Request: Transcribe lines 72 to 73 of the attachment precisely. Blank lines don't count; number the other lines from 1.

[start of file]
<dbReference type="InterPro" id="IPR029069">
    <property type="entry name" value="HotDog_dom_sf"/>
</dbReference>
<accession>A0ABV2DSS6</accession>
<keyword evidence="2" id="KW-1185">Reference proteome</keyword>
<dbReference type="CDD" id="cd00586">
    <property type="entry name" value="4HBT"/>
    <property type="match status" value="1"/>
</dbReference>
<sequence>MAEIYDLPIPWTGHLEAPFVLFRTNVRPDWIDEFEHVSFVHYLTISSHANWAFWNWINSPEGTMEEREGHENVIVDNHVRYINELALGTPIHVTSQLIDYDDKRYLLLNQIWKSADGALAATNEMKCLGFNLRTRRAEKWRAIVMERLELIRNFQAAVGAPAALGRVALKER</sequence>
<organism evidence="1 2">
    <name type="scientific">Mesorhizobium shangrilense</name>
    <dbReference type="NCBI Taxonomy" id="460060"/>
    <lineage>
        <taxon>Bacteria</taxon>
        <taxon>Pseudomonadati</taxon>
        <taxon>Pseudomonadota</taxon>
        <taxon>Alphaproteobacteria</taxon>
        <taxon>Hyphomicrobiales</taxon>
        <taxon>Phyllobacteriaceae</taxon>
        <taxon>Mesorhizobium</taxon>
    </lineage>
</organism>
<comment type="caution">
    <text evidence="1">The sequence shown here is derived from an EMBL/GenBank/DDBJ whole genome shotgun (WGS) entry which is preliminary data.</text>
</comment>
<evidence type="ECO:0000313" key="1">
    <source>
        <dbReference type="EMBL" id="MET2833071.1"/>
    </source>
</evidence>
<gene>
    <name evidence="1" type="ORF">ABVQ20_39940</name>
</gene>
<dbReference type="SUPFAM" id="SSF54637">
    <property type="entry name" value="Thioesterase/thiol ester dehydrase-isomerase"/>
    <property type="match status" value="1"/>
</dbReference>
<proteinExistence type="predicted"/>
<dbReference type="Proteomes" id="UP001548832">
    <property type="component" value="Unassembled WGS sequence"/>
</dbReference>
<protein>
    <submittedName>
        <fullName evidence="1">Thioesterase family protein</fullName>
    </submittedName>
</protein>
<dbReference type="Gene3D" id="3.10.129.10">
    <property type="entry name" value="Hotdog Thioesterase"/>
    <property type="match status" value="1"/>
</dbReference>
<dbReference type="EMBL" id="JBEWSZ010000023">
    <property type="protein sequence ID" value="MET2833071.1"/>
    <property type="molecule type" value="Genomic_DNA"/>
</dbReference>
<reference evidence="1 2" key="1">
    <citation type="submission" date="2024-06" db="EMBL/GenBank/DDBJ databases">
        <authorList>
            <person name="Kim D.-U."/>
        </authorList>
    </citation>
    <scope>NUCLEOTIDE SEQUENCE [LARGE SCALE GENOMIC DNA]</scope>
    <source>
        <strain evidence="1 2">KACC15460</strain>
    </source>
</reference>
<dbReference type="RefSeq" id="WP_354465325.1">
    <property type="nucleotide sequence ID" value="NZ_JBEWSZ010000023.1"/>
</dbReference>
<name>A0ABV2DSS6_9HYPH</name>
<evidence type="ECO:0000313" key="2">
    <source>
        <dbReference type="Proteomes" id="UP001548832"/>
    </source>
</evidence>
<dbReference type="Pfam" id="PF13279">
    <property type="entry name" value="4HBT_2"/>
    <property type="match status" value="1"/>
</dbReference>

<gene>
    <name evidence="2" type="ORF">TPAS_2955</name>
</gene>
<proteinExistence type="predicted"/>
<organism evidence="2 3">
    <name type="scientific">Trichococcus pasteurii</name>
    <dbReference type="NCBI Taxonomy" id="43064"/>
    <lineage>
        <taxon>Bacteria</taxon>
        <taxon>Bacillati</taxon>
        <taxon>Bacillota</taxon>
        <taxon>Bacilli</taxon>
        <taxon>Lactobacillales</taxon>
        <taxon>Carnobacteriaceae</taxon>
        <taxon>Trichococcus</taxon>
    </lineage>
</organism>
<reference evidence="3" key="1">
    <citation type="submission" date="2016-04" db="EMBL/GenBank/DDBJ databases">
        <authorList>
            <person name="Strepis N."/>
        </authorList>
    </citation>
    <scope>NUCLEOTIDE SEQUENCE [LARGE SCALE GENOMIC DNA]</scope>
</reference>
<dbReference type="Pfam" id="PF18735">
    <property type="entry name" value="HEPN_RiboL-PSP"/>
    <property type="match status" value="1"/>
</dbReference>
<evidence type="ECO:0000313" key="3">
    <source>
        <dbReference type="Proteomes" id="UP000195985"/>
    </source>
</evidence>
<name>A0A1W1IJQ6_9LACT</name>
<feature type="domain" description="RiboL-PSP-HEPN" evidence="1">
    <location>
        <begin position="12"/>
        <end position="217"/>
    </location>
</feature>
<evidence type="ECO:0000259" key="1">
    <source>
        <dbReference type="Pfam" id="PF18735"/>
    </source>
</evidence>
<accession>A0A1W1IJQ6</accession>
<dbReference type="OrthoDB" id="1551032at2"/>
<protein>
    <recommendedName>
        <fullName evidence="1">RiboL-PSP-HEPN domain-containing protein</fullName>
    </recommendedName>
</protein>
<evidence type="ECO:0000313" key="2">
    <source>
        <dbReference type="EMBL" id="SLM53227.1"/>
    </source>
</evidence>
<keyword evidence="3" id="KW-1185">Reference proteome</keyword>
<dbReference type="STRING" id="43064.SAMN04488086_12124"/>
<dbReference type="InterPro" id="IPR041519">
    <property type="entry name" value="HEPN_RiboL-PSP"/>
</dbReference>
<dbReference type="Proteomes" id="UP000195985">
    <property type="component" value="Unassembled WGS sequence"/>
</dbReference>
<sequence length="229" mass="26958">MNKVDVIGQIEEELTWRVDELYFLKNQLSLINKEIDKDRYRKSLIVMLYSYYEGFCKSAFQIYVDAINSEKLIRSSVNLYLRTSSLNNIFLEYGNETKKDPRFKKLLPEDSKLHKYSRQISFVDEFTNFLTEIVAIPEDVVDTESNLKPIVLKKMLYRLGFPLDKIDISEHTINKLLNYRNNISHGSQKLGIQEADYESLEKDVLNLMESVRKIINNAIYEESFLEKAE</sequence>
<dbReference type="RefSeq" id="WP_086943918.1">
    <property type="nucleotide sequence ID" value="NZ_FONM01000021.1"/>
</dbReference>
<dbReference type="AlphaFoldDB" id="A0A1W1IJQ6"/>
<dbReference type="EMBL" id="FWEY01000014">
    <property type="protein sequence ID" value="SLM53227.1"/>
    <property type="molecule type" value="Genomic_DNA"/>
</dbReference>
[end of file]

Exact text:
    <source>
        <dbReference type="Proteomes" id="UP001548832"/>